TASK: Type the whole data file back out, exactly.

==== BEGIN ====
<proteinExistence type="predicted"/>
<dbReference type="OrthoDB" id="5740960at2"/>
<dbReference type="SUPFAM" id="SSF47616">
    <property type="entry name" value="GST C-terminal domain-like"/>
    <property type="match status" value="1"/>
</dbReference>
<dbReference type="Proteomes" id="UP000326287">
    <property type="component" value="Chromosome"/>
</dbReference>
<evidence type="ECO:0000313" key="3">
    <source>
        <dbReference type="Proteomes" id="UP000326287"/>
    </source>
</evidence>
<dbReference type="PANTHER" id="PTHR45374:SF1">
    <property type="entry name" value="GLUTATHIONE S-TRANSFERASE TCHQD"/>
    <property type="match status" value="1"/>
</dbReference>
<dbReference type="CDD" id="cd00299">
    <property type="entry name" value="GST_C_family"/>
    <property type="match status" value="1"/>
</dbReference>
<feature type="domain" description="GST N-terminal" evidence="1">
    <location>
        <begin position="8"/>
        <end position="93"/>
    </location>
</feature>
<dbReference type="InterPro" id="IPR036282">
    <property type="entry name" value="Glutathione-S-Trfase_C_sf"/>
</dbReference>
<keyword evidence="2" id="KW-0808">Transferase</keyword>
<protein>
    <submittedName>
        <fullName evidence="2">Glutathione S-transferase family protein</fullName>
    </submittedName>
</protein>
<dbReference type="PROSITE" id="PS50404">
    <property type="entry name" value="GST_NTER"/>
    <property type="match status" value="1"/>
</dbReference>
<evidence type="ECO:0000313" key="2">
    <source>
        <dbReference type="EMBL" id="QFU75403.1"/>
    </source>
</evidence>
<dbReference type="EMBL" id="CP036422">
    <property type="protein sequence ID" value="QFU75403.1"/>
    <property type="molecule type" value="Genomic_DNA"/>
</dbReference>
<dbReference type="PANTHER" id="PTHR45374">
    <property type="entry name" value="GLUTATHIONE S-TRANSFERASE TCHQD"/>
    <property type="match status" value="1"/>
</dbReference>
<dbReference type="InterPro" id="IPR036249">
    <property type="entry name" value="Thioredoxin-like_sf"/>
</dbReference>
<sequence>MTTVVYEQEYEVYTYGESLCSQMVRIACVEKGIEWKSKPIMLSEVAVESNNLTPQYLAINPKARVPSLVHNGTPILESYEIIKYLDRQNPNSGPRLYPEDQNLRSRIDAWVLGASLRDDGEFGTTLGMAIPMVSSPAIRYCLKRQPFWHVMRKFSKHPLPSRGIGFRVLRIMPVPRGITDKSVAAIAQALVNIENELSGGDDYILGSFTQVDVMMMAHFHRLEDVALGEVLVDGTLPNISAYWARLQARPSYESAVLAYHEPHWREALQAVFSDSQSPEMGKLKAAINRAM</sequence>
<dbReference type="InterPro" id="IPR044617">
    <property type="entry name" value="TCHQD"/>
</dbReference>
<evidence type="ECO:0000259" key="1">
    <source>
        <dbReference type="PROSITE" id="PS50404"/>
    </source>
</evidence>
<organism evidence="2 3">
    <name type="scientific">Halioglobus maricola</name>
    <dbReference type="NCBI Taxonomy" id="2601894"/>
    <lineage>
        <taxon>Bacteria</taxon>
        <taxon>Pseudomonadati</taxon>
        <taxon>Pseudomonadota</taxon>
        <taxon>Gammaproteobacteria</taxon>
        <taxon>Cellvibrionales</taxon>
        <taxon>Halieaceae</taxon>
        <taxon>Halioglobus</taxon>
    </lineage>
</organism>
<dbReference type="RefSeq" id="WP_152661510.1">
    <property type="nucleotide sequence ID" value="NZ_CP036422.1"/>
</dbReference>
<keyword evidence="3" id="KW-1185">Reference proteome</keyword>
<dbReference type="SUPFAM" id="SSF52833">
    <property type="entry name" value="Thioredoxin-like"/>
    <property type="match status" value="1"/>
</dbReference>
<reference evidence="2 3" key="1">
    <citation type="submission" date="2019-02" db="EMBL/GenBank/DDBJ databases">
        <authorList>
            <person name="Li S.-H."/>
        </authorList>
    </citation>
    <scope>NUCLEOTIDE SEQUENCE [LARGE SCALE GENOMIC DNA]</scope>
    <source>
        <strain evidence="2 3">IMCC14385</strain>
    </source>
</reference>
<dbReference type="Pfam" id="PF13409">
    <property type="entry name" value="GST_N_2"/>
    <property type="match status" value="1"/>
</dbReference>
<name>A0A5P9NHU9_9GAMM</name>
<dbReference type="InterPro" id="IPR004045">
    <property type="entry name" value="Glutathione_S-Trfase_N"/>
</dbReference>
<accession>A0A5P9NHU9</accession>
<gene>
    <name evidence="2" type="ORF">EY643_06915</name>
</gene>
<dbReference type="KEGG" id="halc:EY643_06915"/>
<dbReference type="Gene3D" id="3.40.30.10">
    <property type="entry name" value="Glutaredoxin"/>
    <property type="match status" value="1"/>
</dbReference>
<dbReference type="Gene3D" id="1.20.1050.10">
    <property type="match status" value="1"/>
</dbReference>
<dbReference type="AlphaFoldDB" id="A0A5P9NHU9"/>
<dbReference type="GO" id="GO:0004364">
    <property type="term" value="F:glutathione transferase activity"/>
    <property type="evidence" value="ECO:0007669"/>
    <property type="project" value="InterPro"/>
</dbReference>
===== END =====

<proteinExistence type="predicted"/>
<dbReference type="OrthoDB" id="5740960at2"/>
<dbReference type="SUPFAM" id="SSF47616">
    <property type="entry name" value="GST C-terminal domain-like"/>
    <property type="match status" value="1"/>
</dbReference>
<dbReference type="Proteomes" id="UP000326287">
    <property type="component" value="Chromosome"/>
</dbReference>
<evidence type="ECO:0000313" key="3">
    <source>
        <dbReference type="Proteomes" id="UP000326287"/>
    </source>
</evidence>
<dbReference type="PANTHER" id="PTHR45374:SF1">
    <property type="entry name" value="GLUTATHIONE S-TRANSFERASE TCHQD"/>
    <property type="match status" value="1"/>
</dbReference>
<dbReference type="CDD" id="cd00299">
    <property type="entry name" value="GST_C_family"/>
    <property type="match status" value="1"/>
</dbReference>
<feature type="domain" description="GST N-terminal" evidence="1">
    <location>
        <begin position="8"/>
        <end position="93"/>
    </location>
</feature>
<dbReference type="InterPro" id="IPR036282">
    <property type="entry name" value="Glutathione-S-Trfase_C_sf"/>
</dbReference>
<keyword evidence="2" id="KW-0808">Transferase</keyword>
<protein>
    <submittedName>
        <fullName evidence="2">Glutathione S-transferase family protein</fullName>
    </submittedName>
</protein>
<dbReference type="PROSITE" id="PS50404">
    <property type="entry name" value="GST_NTER"/>
    <property type="match status" value="1"/>
</dbReference>
<evidence type="ECO:0000313" key="2">
    <source>
        <dbReference type="EMBL" id="QFU75403.1"/>
    </source>
</evidence>
<dbReference type="EMBL" id="CP036422">
    <property type="protein sequence ID" value="QFU75403.1"/>
    <property type="molecule type" value="Genomic_DNA"/>
</dbReference>
<dbReference type="PANTHER" id="PTHR45374">
    <property type="entry name" value="GLUTATHIONE S-TRANSFERASE TCHQD"/>
    <property type="match status" value="1"/>
</dbReference>
<dbReference type="InterPro" id="IPR036249">
    <property type="entry name" value="Thioredoxin-like_sf"/>
</dbReference>
<sequence>MTTVVYEQEYEVYTYGESLCSQMVRIACVEKGIEWKSKPIMLSEVAVESNNLTPQYLAINPKARVPSLVHNGTPILESYEIIKYLDRQNPNSGPRLYPEDQNLRSRIDAWVLGASLRDDGEFGTTLGMAIPMVSSPAIRYCLKRQPFWHVMRKFSKHPLPSRGIGFRVLRIMPVPRGITDKSVAAIAQALVNIENELSGGDDYILGSFTQVDVMMMAHFHRLEDVALGEVLVDGTLPNISAYWARLQARPSYESAVLAYHEPHWREALQAVFSDSQSPEMGKLKAAINRAM</sequence>
<dbReference type="InterPro" id="IPR044617">
    <property type="entry name" value="TCHQD"/>
</dbReference>
<evidence type="ECO:0000259" key="1">
    <source>
        <dbReference type="PROSITE" id="PS50404"/>
    </source>
</evidence>
<organism evidence="2 3">
    <name type="scientific">Halioglobus maricola</name>
    <dbReference type="NCBI Taxonomy" id="2601894"/>
    <lineage>
        <taxon>Bacteria</taxon>
        <taxon>Pseudomonadati</taxon>
        <taxon>Pseudomonadota</taxon>
        <taxon>Gammaproteobacteria</taxon>
        <taxon>Cellvibrionales</taxon>
        <taxon>Halieaceae</taxon>
        <taxon>Halioglobus</taxon>
    </lineage>
</organism>
<dbReference type="RefSeq" id="WP_152661510.1">
    <property type="nucleotide sequence ID" value="NZ_CP036422.1"/>
</dbReference>
<keyword evidence="3" id="KW-1185">Reference proteome</keyword>
<dbReference type="SUPFAM" id="SSF52833">
    <property type="entry name" value="Thioredoxin-like"/>
    <property type="match status" value="1"/>
</dbReference>
<reference evidence="2 3" key="1">
    <citation type="submission" date="2019-02" db="EMBL/GenBank/DDBJ databases">
        <authorList>
            <person name="Li S.-H."/>
        </authorList>
    </citation>
    <scope>NUCLEOTIDE SEQUENCE [LARGE SCALE GENOMIC DNA]</scope>
    <source>
        <strain evidence="2 3">IMCC14385</strain>
    </source>
</reference>
<dbReference type="Pfam" id="PF13409">
    <property type="entry name" value="GST_N_2"/>
    <property type="match status" value="1"/>
</dbReference>
<name>A0A5P9NHU9_9GAMM</name>
<dbReference type="InterPro" id="IPR004045">
    <property type="entry name" value="Glutathione_S-Trfase_N"/>
</dbReference>
<accession>A0A5P9NHU9</accession>
<gene>
    <name evidence="2" type="ORF">EY643_06915</name>
</gene>
<dbReference type="KEGG" id="halc:EY643_06915"/>
<dbReference type="Gene3D" id="3.40.30.10">
    <property type="entry name" value="Glutaredoxin"/>
    <property type="match status" value="1"/>
</dbReference>
<dbReference type="Gene3D" id="1.20.1050.10">
    <property type="match status" value="1"/>
</dbReference>
<dbReference type="AlphaFoldDB" id="A0A5P9NHU9"/>
<dbReference type="GO" id="GO:0004364">
    <property type="term" value="F:glutathione transferase activity"/>
    <property type="evidence" value="ECO:0007669"/>
    <property type="project" value="InterPro"/>
</dbReference>